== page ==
I wonder if forming a complete strategy for the MM10 bosses is analogous to solving a puzzle. The given is that each boss is solvable meaning when just using the M. Buster it’s possible to win and take no damage without making any guesses. So coming up with a solution or strategy is a considerable test of one's knowledge skills. If someone told you how to solve a puzzle, not only would the challenge of the puzzle disappear, but, like a spoiled joke or movie plot, there's no way to unlearn what you know. A spoiler like this can ruin an experience forever. Looking at it this way, a hint system seems like the wrong way to go. 

Perhaps MM10 bosses are best categorized in two parts. A strategy/puzzle/knowledge based part and an execution/action part. You could argue that even if you know how to perfect a boss you still have to pick up the controller and actually pull it off using your reflex, timing, dexterity, and adaptation skills. However, so many of these facets are greatly supported by knowledge skills. For example, one way to increase your reflex abilities is to reduce the amount of stimuli you're looking out for. By using game knowledge, you can figure out what you need to look out for and what you can ignore.  Obviously the acquisition and test of knowledge is a tricky part of education and game design.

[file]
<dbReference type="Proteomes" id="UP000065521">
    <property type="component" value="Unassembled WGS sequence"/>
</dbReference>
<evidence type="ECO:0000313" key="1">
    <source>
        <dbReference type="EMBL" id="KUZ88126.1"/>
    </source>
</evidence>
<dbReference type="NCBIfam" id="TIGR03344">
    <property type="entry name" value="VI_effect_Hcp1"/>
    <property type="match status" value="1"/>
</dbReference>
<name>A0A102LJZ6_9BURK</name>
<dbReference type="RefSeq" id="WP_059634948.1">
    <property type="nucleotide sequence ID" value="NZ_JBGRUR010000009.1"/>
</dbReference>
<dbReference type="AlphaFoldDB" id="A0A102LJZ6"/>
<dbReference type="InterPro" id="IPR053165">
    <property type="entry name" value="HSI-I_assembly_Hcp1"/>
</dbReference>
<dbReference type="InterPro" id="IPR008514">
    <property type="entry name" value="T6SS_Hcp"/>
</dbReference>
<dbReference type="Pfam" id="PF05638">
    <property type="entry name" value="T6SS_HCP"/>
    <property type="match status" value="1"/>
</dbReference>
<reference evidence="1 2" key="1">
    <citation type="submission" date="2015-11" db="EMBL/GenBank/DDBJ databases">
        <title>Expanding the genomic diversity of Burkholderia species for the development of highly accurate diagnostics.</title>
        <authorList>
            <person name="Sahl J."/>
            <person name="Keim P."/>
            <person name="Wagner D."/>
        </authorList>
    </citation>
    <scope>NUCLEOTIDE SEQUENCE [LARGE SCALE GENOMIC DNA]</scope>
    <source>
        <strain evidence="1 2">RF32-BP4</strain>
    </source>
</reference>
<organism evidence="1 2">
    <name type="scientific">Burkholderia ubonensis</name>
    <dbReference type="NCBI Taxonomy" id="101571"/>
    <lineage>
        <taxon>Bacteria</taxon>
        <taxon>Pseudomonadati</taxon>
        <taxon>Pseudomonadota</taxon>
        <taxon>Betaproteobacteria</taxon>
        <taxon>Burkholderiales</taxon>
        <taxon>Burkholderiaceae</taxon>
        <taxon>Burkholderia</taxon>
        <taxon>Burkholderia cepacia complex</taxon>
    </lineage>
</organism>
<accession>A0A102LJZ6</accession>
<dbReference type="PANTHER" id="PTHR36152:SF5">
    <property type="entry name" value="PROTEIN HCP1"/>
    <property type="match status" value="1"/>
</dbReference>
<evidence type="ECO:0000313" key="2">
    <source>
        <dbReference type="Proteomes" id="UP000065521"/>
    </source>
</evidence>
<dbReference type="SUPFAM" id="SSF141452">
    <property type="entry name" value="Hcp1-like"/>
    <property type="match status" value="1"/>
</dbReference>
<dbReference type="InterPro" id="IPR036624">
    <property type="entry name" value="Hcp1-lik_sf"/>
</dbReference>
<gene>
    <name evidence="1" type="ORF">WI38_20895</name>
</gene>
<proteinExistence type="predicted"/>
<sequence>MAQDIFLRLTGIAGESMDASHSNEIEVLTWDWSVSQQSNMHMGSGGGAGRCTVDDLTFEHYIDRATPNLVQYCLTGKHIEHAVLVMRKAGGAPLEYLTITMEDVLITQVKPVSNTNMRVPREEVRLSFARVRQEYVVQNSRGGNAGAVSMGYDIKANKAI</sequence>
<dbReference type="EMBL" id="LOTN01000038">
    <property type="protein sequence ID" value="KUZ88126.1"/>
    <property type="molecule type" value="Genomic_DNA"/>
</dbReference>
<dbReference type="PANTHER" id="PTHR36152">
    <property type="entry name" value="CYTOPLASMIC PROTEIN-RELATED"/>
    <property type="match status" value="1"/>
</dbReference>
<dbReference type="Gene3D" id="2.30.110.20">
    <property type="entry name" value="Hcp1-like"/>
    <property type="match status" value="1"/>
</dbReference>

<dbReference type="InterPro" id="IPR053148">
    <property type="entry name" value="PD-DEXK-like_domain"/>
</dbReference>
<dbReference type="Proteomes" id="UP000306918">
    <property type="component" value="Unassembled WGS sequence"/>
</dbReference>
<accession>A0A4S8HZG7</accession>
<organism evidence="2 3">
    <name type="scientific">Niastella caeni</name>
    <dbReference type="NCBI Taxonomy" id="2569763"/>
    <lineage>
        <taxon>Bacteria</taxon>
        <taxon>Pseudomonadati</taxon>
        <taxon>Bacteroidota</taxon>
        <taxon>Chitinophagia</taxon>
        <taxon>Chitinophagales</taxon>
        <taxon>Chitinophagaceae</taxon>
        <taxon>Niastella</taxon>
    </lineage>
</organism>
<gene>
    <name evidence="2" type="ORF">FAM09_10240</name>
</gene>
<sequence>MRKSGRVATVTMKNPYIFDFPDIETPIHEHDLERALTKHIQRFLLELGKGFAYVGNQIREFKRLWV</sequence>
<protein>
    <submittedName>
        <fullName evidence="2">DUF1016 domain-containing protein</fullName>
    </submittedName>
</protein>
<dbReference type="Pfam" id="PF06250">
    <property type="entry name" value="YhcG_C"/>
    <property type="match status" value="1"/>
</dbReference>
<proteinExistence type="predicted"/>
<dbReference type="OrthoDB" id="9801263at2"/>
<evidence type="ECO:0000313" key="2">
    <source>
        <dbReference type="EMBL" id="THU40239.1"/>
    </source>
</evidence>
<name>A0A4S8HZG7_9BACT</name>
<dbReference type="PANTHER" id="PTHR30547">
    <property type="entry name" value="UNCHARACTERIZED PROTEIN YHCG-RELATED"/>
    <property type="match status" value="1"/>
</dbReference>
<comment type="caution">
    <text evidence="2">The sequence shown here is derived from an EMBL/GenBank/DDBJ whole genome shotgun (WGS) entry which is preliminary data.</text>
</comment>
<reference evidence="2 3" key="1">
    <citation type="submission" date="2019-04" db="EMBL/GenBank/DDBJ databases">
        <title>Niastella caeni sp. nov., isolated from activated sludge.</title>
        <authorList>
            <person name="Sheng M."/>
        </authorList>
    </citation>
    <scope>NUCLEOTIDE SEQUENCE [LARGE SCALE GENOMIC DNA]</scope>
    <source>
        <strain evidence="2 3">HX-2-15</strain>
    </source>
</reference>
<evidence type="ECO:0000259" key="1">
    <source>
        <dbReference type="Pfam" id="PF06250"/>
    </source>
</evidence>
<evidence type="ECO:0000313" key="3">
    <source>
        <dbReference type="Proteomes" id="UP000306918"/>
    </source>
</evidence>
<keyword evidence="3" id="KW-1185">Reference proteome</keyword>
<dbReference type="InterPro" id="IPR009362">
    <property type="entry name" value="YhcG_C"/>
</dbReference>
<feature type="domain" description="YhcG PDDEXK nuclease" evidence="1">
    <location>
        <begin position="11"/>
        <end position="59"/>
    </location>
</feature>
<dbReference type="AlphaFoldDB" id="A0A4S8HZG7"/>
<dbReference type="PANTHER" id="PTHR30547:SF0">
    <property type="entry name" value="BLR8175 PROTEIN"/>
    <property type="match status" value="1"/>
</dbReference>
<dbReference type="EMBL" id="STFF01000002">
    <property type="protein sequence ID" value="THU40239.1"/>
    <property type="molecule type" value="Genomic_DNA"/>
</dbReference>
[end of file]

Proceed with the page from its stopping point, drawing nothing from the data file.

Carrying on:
So if you’re the kind of gamer who wants to reach that next-level using just your own abilities, what happens when you hit a brick wall? What happens when you’re angry and/or fed up with the game because you can’t figure out the strategy? What do you do when taking a day, week, year long break doesn't make things any easier. Do you blame your skills (or lack thereof), your trial and error process, or should we look to the developers to craft better teaching tools?